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The Creation of Electrospun Nanofibers from Platelet Rich Plasma | OMICS International | Abstract
ISSN: 2157-7552

Journal of Tissue Science & Engineering
Open Access

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Research Article

The Creation of Electrospun Nanofibers from Platelet Rich Plasma

Patricia S Wolfe1#, Scott A Sell1,2#, Jeffery J Ericksen2,3, David G Simpson4 and Gary L Bowlin1*

1Department of Biomedical Engineering, Virginia Commonwealth University, 401 W. Main St., Richmond, VA 23284, USA

2Physical Medicine and Rehabilitation Service, Hunter Holmes McGuire VA Medical Center, 1201 Broad Rock Blvd., Richmond, VA 23249, USA

3Department of Physical Medicine and Rehabilitation, Virginia Commonwealth University, Richmond, VA 23298, USA

4Department of Anatomy and Neurobiology, Virginia Commonwealth University, Richmond, VA 23298, USA

#Authors contributed equally

Corresponding Author:
Dr. Gary L. Bowlin
Department of Biomedical Engineering
Virginia Commonwealth University, P.O. Box 843067
Richmond, VA 23284
Email: [email protected]

Received date: March 08, 2011; Accepted date: May 18, 2011; Published date: May 20, 2011

Citation: Wolfe PS, Sell SA, Ericksen JJ, Simpson DG, Bowlin GL (2011) The Creation of Electrospun Nanofibers from Platelet Rich Plasma. J Tissue Sci Eng 2:107. doi:10.4172/2157-7552.1000107

Copyright: © 2011 Wolfe PS, et al. This is an open-access article distributed under the terms of the Creative Commons Attribution License, which permits unrestricted use, distribution, and reproduction in any medium, provided the original author and source are credited.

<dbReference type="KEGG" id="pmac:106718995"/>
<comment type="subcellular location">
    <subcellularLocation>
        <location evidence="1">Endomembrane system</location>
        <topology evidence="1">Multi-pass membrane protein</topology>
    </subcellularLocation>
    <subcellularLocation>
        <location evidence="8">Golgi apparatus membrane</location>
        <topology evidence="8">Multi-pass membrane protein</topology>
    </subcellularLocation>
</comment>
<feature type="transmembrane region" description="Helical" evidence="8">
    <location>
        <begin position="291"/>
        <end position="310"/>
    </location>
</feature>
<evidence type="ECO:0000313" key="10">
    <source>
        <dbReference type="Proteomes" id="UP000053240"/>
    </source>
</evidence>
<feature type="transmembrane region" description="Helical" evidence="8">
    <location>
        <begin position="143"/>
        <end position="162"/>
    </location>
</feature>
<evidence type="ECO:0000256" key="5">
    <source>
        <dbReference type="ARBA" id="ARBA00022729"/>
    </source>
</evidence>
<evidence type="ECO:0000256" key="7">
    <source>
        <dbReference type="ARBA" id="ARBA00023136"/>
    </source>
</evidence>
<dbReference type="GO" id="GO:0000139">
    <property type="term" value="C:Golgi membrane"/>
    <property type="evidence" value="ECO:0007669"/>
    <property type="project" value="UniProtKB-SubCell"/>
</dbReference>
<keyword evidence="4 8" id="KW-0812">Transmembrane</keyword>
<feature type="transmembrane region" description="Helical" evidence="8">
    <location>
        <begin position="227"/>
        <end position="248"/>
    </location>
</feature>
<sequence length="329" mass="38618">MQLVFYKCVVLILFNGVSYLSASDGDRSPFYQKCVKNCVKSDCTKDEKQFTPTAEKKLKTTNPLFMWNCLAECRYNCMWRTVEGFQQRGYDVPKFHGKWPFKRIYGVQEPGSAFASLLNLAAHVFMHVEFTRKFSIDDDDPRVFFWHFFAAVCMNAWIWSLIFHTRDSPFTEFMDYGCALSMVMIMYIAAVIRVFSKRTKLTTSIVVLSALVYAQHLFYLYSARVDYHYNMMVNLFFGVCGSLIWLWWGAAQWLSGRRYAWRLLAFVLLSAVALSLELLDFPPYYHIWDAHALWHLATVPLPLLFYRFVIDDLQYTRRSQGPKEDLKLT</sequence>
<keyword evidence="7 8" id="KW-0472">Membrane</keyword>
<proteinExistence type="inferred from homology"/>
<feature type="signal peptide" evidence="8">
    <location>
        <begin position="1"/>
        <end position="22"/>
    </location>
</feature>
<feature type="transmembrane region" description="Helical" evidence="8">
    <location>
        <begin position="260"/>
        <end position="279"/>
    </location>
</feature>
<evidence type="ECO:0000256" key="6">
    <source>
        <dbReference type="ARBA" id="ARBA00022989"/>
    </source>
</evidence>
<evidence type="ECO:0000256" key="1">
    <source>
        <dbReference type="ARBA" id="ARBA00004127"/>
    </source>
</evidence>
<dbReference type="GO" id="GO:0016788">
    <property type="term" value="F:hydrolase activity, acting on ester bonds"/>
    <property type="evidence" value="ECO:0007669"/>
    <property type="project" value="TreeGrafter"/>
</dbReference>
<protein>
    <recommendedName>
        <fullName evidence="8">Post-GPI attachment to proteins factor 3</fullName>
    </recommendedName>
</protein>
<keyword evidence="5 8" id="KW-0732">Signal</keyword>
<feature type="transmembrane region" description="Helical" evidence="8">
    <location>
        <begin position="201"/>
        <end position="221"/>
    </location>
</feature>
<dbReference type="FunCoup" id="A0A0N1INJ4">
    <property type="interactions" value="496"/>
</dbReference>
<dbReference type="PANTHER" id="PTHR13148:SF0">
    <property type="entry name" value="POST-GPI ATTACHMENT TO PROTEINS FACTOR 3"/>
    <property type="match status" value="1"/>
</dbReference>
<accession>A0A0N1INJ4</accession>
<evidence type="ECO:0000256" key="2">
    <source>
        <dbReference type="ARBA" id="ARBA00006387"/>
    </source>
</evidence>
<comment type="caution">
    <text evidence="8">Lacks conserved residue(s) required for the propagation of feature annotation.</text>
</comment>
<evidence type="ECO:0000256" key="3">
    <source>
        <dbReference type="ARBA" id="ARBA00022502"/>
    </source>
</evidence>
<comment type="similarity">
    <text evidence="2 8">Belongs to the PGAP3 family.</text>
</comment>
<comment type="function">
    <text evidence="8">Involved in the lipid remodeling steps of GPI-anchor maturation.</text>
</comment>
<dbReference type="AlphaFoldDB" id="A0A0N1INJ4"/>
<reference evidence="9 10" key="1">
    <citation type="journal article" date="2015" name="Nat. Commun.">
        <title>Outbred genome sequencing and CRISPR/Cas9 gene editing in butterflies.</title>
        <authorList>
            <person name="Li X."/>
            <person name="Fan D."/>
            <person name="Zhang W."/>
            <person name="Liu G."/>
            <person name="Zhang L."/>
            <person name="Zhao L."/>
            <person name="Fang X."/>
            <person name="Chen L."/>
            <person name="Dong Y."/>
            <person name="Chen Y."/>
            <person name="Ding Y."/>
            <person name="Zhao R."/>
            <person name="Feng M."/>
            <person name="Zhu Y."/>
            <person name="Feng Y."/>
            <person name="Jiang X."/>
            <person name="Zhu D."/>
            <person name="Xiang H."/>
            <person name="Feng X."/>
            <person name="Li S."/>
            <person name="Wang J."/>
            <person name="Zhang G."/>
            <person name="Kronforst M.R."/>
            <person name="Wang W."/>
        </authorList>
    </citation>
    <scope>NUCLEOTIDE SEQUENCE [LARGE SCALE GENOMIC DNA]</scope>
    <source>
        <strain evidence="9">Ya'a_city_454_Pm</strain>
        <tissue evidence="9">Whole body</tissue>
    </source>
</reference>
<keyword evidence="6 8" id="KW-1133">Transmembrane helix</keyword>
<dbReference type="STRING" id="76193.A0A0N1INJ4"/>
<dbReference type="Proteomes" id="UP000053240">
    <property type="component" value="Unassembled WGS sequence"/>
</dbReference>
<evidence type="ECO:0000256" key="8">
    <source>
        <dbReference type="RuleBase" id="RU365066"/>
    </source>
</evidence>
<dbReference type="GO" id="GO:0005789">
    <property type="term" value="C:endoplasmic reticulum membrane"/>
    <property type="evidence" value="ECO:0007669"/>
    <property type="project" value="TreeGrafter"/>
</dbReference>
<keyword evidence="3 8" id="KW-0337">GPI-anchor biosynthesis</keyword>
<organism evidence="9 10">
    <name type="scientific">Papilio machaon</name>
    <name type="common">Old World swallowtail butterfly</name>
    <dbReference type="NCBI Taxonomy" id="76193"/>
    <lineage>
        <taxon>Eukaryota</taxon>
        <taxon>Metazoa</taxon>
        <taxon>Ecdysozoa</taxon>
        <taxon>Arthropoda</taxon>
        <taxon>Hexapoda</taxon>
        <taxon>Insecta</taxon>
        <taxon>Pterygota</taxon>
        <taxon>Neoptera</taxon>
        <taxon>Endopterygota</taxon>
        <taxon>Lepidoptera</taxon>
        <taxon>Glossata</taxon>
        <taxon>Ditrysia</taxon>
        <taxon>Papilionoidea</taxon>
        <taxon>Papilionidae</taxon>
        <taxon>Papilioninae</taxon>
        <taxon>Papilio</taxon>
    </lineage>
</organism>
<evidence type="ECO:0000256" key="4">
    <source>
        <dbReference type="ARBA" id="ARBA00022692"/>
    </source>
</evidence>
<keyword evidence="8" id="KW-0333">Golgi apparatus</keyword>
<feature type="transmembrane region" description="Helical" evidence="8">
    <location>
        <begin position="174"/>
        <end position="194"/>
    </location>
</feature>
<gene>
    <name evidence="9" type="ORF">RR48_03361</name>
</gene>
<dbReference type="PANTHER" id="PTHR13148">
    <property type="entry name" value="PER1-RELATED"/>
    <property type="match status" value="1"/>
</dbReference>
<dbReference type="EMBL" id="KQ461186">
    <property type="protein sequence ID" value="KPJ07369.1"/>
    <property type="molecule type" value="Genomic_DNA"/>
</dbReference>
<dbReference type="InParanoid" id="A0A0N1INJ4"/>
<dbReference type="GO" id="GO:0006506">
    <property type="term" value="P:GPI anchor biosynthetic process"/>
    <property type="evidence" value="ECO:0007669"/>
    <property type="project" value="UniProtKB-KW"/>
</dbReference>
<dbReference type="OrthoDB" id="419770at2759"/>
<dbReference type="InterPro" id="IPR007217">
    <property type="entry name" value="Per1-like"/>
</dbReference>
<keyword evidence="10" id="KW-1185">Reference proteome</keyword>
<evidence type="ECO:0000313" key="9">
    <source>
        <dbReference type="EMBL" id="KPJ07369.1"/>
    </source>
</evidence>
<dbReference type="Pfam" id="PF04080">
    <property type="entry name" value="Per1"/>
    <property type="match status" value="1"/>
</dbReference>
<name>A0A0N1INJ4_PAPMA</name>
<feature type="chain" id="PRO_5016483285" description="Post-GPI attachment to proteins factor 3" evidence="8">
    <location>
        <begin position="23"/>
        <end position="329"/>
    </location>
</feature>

Activated platelet rich plasma (a PRP) contains supra physiologic amounts of autologous growth factors and cytokines known to enhance wound healing and tissue regeneration. Here we report the first results of electro spinning nanofibers from a PRP to create fibrous scaffolds that could be used for various tissue engineering applications. Human platelet rich plasma (PRP) was created, activated by a freeze-thaw-freeze process, and lyophilized to form a powdered preparation rich in growth factors (PRGF). It was dissolved in 1,1,1,3,3,3-hexafluoro-2-propanol (HFP) at different concentrations to form fibers with average diameters of 0.3 ? 3.6 ?m. A sustained release of protein from the PRGF scaffolds was demonstrated up to 35 days, and cell interactions with the PRGF scaffolds confirmed cell infiltration after just 3 days. As electro spinning is a simple process, and PRGF contains naturally occurring growth factors in physiologic ratios, creating nanofibrous structures from PRGF has the potential to be beneficial for a variety of tissue engineering applications.


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